Tue September 25, 2018
Advertisement
Can't connect right now! retry

add The News to homescreen

tap to bring up your browser menu and select 'Add to homescreen' to pin the The News web app

Got it!

add The News to homescreen

tap to bring up your browser menu and select 'Add to homescreen' to pin the The News web app

Got it!
Must Read

National

January 22, 2015

Share

Advertisement

IHC holds govt responsible for backlog of cases

ISLAMABAD: Islamabad High Court has held the government responsible for record litigation pending before the courts, noting that it is caused by the executive’s failure to ensure good governance, provide effective and inexpensive justice and because of its acts of omissions and commissions.
In a recent order in a case of government employees, authored by Justice Athar Minallah, the IHC directed the federal government to set up an alternative dispute resolution forum for government servants but noted, “Besides the grievances of the employees, the courts are clogged with litigation relating to alleged violation of fundamental rights of the citizens by the acts and omissions of the executive.”
“The vast backlog of unheard cases mostly relates to the alleged acts and omissions of executive arising from alleged bad governance,” the order said, adding that the recent statement of executive authorities (Prime Minister) regarding performance of the judiciary seems to ignore the reality.
The order also reminded the executive, “The environment in which the lower judiciary dispenses justice and the means at its disposal are also a matter of consideration for the executive and those in control of the exchequer.”
The government is also told, “Decision of introducing expensive projects and giving priority over dispensation of justice are within the discretion of the executive authorities, but at the same time taking appropriate measures in ensuring good governance, so that Courts are not clogged with aggrieved citizens are also a duty of the executive.”
Justice Minallah also wrote, “Similarly, it is the duty of the executive to provide effective and inexpensive forum of redress of grievances to its employees, including those employed in entities controlled by the federal government.”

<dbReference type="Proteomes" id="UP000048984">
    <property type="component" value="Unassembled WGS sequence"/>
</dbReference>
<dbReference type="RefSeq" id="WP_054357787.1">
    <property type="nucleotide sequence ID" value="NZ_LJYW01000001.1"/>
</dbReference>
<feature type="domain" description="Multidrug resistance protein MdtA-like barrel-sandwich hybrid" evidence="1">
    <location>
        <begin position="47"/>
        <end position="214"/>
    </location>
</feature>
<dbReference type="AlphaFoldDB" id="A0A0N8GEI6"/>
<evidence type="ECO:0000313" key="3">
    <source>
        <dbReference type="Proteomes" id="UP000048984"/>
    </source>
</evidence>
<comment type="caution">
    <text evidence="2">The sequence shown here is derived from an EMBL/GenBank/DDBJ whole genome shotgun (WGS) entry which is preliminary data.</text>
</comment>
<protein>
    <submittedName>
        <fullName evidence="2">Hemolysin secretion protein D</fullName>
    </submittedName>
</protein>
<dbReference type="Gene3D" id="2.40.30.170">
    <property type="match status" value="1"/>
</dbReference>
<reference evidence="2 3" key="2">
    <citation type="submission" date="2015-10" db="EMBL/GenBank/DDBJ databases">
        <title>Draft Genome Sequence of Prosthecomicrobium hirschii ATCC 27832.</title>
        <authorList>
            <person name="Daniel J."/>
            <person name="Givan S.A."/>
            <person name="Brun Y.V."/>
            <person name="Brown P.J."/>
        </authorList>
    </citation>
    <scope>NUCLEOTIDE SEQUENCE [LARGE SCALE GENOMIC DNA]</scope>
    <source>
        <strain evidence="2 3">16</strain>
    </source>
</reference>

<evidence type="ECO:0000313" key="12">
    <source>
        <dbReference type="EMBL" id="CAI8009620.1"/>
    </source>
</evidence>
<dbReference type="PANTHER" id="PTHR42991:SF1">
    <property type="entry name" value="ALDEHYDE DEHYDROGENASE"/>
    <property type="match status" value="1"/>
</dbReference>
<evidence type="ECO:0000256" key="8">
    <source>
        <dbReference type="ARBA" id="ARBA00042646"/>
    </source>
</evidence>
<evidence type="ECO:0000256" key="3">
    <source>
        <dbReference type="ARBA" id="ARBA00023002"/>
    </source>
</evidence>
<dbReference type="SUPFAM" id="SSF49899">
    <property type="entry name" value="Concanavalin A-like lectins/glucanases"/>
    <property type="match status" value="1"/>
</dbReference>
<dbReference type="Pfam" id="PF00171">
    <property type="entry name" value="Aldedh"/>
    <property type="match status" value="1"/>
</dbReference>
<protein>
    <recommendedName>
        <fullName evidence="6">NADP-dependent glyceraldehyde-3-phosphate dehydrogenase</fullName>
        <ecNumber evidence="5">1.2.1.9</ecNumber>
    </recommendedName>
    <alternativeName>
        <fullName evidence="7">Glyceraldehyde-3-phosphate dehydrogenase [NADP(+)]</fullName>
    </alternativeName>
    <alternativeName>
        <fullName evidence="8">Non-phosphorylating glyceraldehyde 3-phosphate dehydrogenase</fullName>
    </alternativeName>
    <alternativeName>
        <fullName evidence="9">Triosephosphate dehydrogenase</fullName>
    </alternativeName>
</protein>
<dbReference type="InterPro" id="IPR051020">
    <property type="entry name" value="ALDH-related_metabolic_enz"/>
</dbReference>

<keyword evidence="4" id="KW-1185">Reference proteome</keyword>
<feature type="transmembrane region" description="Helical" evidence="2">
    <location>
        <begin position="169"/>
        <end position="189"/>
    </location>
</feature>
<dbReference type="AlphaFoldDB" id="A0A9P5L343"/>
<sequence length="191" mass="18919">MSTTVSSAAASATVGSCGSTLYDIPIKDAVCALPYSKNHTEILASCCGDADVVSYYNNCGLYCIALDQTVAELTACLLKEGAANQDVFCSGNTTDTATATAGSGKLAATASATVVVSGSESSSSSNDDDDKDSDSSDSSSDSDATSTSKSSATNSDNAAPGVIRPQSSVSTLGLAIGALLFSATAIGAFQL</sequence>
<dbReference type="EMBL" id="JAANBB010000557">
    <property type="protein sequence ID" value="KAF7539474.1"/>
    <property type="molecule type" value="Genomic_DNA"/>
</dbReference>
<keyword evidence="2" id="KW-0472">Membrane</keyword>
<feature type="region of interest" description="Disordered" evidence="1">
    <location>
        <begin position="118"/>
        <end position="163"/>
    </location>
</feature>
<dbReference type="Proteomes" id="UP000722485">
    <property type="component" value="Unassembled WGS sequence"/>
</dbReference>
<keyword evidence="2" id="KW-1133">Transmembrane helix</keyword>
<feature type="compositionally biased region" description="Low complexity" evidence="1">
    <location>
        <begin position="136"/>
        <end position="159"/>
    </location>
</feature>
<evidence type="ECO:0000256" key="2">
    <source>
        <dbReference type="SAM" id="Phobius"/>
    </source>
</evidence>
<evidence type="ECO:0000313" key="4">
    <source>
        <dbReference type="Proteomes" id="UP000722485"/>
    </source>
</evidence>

The order in Muhammad Ajmal vs OGDCL, etc. case dated January 16 says that the large number of litigation relating to service matters of the employees of

entities controlled by the federal government reflects adversely on the state of governance of such organisations and entities. “They clog the courts on one hand, while on the other raise concerns. It undeniably manifests a grave wrong in the system, creating an impression that the employees are not being heard and have been left without any remedy.”
The order noted that when the state fails in providing inexpensive and effective forums for dispute resolutions, it gives rise to an intolerant, lawless and chaotic society. “The large number of aggrieved employees of entities controlled by the federal government appears to be a classic example of the apathy of the managers in providing to its employees effective and inexpensive forum to redress their grievances.”
Most of the employees, the order read, can hardly afford to litigate within their meager means and may retire in pursuit of justice. Many ultimately might be declared to have been wronged, but by then it may be too late as “justice delayed is justice denied”.
“The fault, I regret to say, has been on account of the indifference of the employers and the federal government. In the first place if the employers had attended the grievances of its employees in a fair, just and transparent manner, there would have been no need for them to approach this Court at a cost. It is a fundamental right of each employee to have inexpensive and effective access to justice which inevitably includes an effective and inexpensive forum for redressal of grievances,” Justice Minallah noted.
The order directed the government to provide its employees with an alternative dispute resolution forum. “They may consider appointing a retired judge of the Supreme Court or a High Court as a forum for alternative dispute resolution in case of the petitions pending before this Court relating to grievances of the employees who are not amenable to the jurisdiction of the Federal Services Tribunal. This may be an interim arrangement while the federal government considers providing a permanent tribunal or forum for such employees.”

Advertisement

Comments

Advertisement
Advertisement

Topstory

Opinion

Newspost

Editorial

National

World

Sports

Business

Karachi

Lahore

Islamabad

Peshawar